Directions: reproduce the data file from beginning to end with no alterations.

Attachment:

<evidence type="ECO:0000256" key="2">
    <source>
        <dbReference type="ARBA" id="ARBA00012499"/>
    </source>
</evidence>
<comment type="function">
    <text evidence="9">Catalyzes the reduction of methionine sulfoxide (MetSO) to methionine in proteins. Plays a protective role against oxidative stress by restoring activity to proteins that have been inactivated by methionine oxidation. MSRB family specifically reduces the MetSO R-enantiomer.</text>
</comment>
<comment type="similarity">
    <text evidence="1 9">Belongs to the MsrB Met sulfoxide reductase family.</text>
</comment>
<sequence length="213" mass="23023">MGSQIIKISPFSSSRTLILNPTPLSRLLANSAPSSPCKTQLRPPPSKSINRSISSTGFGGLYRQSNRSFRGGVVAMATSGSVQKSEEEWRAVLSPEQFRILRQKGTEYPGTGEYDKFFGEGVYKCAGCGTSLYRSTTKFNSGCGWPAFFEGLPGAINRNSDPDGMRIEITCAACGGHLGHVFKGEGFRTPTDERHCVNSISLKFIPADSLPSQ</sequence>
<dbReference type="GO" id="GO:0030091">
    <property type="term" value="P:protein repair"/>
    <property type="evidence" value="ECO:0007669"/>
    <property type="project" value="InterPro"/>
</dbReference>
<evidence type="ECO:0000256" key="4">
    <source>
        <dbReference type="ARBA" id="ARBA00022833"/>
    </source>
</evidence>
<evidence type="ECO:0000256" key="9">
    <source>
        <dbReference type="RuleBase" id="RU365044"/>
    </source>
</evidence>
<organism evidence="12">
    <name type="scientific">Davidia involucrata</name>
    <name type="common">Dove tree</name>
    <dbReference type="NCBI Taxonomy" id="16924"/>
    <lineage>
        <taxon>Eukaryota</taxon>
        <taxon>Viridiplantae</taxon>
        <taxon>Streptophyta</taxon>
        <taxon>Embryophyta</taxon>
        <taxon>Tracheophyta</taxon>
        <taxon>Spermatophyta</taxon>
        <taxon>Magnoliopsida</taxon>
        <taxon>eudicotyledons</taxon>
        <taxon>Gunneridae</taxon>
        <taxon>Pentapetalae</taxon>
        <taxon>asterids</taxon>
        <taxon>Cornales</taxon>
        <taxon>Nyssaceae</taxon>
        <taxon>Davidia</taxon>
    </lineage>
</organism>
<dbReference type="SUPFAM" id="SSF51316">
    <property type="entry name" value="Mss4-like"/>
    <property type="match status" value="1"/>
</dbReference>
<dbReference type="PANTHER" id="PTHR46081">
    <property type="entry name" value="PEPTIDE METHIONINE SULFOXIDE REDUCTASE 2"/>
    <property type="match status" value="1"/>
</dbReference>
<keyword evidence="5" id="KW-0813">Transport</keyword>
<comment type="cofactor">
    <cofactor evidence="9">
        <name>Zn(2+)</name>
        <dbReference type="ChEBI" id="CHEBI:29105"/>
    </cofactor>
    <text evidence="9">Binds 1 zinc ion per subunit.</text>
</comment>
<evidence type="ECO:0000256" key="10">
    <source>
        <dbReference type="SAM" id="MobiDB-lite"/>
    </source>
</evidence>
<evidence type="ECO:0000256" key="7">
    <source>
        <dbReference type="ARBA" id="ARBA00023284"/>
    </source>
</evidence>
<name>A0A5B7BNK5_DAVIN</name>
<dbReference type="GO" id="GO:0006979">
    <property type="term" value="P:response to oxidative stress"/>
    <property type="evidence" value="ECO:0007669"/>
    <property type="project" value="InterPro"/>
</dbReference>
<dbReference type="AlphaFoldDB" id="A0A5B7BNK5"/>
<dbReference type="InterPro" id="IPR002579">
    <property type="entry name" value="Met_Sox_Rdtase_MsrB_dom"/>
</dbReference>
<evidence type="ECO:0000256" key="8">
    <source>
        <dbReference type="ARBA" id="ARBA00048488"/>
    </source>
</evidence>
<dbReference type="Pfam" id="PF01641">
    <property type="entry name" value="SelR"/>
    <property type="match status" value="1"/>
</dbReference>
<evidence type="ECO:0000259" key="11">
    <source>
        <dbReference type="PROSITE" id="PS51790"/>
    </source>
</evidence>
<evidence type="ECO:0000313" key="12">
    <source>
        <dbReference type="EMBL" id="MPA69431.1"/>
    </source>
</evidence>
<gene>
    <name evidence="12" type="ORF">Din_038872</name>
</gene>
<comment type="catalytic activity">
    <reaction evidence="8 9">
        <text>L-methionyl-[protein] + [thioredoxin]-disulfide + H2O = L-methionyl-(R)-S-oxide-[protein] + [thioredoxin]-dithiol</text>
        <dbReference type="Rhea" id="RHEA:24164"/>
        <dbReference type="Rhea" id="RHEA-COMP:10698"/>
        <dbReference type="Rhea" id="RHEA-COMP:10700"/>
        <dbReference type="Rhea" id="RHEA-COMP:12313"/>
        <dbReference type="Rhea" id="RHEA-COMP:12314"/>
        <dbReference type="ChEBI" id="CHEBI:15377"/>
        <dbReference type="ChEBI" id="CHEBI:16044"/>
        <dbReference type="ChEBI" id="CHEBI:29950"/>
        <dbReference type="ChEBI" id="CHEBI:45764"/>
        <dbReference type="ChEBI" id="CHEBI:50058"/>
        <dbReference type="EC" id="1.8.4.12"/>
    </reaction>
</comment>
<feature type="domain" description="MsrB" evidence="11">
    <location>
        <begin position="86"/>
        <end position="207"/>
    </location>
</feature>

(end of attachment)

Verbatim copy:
<evidence type="ECO:0000256" key="2">
    <source>
        <dbReference type="ARBA" id="ARBA00012499"/>
    </source>
</evidence>
<comment type="function">
    <text evidence="9">Catalyzes the reduction of methionine sulfoxide (MetSO) to methionine in proteins. Plays a protective role against oxidative stress by restoring activity to proteins that have been inactivated by methionine oxidation. MSRB family specifically reduces the MetSO R-enantiomer.</text>
</comment>
<comment type="similarity">
    <text evidence="1 9">Belongs to the MsrB Met sulfoxide reductase family.</text>
</comment>
<sequence length="213" mass="23023">MGSQIIKISPFSSSRTLILNPTPLSRLLANSAPSSPCKTQLRPPPSKSINRSISSTGFGGLYRQSNRSFRGGVVAMATSGSVQKSEEEWRAVLSPEQFRILRQKGTEYPGTGEYDKFFGEGVYKCAGCGTSLYRSTTKFNSGCGWPAFFEGLPGAINRNSDPDGMRIEITCAACGGHLGHVFKGEGFRTPTDERHCVNSISLKFIPADSLPSQ</sequence>
<dbReference type="GO" id="GO:0030091">
    <property type="term" value="P:protein repair"/>
    <property type="evidence" value="ECO:0007669"/>
    <property type="project" value="InterPro"/>
</dbReference>
<evidence type="ECO:0000256" key="4">
    <source>
        <dbReference type="ARBA" id="ARBA00022833"/>
    </source>
</evidence>
<evidence type="ECO:0000256" key="9">
    <source>
        <dbReference type="RuleBase" id="RU365044"/>
    </source>
</evidence>
<organism evidence="12">
    <name type="scientific">Davidia involucrata</name>
    <name type="common">Dove tree</name>
    <dbReference type="NCBI Taxonomy" id="16924"/>
    <lineage>
        <taxon>Eukaryota</taxon>
        <taxon>Viridiplantae</taxon>
        <taxon>Streptophyta</taxon>
        <taxon>Embryophyta</taxon>
        <taxon>Tracheophyta</taxon>
        <taxon>Spermatophyta</taxon>
        <taxon>Magnoliopsida</taxon>
        <taxon>eudicotyledons</taxon>
        <taxon>Gunneridae</taxon>
        <taxon>Pentapetalae</taxon>
        <taxon>asterids</taxon>
        <taxon>Cornales</taxon>
        <taxon>Nyssaceae</taxon>
        <taxon>Davidia</taxon>
    </lineage>
</organism>
<dbReference type="SUPFAM" id="SSF51316">
    <property type="entry name" value="Mss4-like"/>
    <property type="match status" value="1"/>
</dbReference>
<dbReference type="PANTHER" id="PTHR46081">
    <property type="entry name" value="PEPTIDE METHIONINE SULFOXIDE REDUCTASE 2"/>
    <property type="match status" value="1"/>
</dbReference>
<keyword evidence="5" id="KW-0813">Transport</keyword>
<comment type="cofactor">
    <cofactor evidence="9">
        <name>Zn(2+)</name>
        <dbReference type="ChEBI" id="CHEBI:29105"/>
    </cofactor>
    <text evidence="9">Binds 1 zinc ion per subunit.</text>
</comment>
<evidence type="ECO:0000256" key="10">
    <source>
        <dbReference type="SAM" id="MobiDB-lite"/>
    </source>
</evidence>
<evidence type="ECO:0000256" key="7">
    <source>
        <dbReference type="ARBA" id="ARBA00023284"/>
    </source>
</evidence>
<name>A0A5B7BNK5_DAVIN</name>
<dbReference type="GO" id="GO:0006979">
    <property type="term" value="P:response to oxidative stress"/>
    <property type="evidence" value="ECO:0007669"/>
    <property type="project" value="InterPro"/>
</dbReference>
<dbReference type="AlphaFoldDB" id="A0A5B7BNK5"/>
<dbReference type="InterPro" id="IPR002579">
    <property type="entry name" value="Met_Sox_Rdtase_MsrB_dom"/>
</dbReference>
<evidence type="ECO:0000256" key="8">
    <source>
        <dbReference type="ARBA" id="ARBA00048488"/>
    </source>
</evidence>
<dbReference type="Pfam" id="PF01641">
    <property type="entry name" value="SelR"/>
    <property type="match status" value="1"/>
</dbReference>
<evidence type="ECO:0000259" key="11">
    <source>
        <dbReference type="PROSITE" id="PS51790"/>
    </source>
</evidence>
<evidence type="ECO:0000313" key="12">
    <source>
        <dbReference type="EMBL" id="MPA69431.1"/>
    </source>
</evidence>
<gene>
    <name evidence="12" type="ORF">Din_038872</name>
</gene>
<comment type="catalytic activity">
    <reaction evidence="8 9">
        <text>L-methionyl-[protein] + [thioredoxin]-disulfide + H2O = L-methionyl-(R)-S-oxide-[protein] + [thioredoxin]-dithiol</text>
        <dbReference type="Rhea" id="RHEA:24164"/>
        <dbReference type="Rhea" id="RHEA-COMP:10698"/>
        <dbReference type="Rhea" id="RHEA-COMP:10700"/>
        <dbReference type="Rhea" id="RHEA-COMP:12313"/>
        <dbReference type="Rhea" id="RHEA-COMP:12314"/>
        <dbReference type="ChEBI" id="CHEBI:15377"/>
        <dbReference type="ChEBI" id="CHEBI:16044"/>
        <dbReference type="ChEBI" id="CHEBI:29950"/>
        <dbReference type="ChEBI" id="CHEBI:45764"/>
        <dbReference type="ChEBI" id="CHEBI:50058"/>
        <dbReference type="EC" id="1.8.4.12"/>
    </reaction>
</comment>
<feature type="domain" description="MsrB" evidence="11">
    <location>
        <begin position="86"/>
        <end position="207"/>
    </location>
</feature>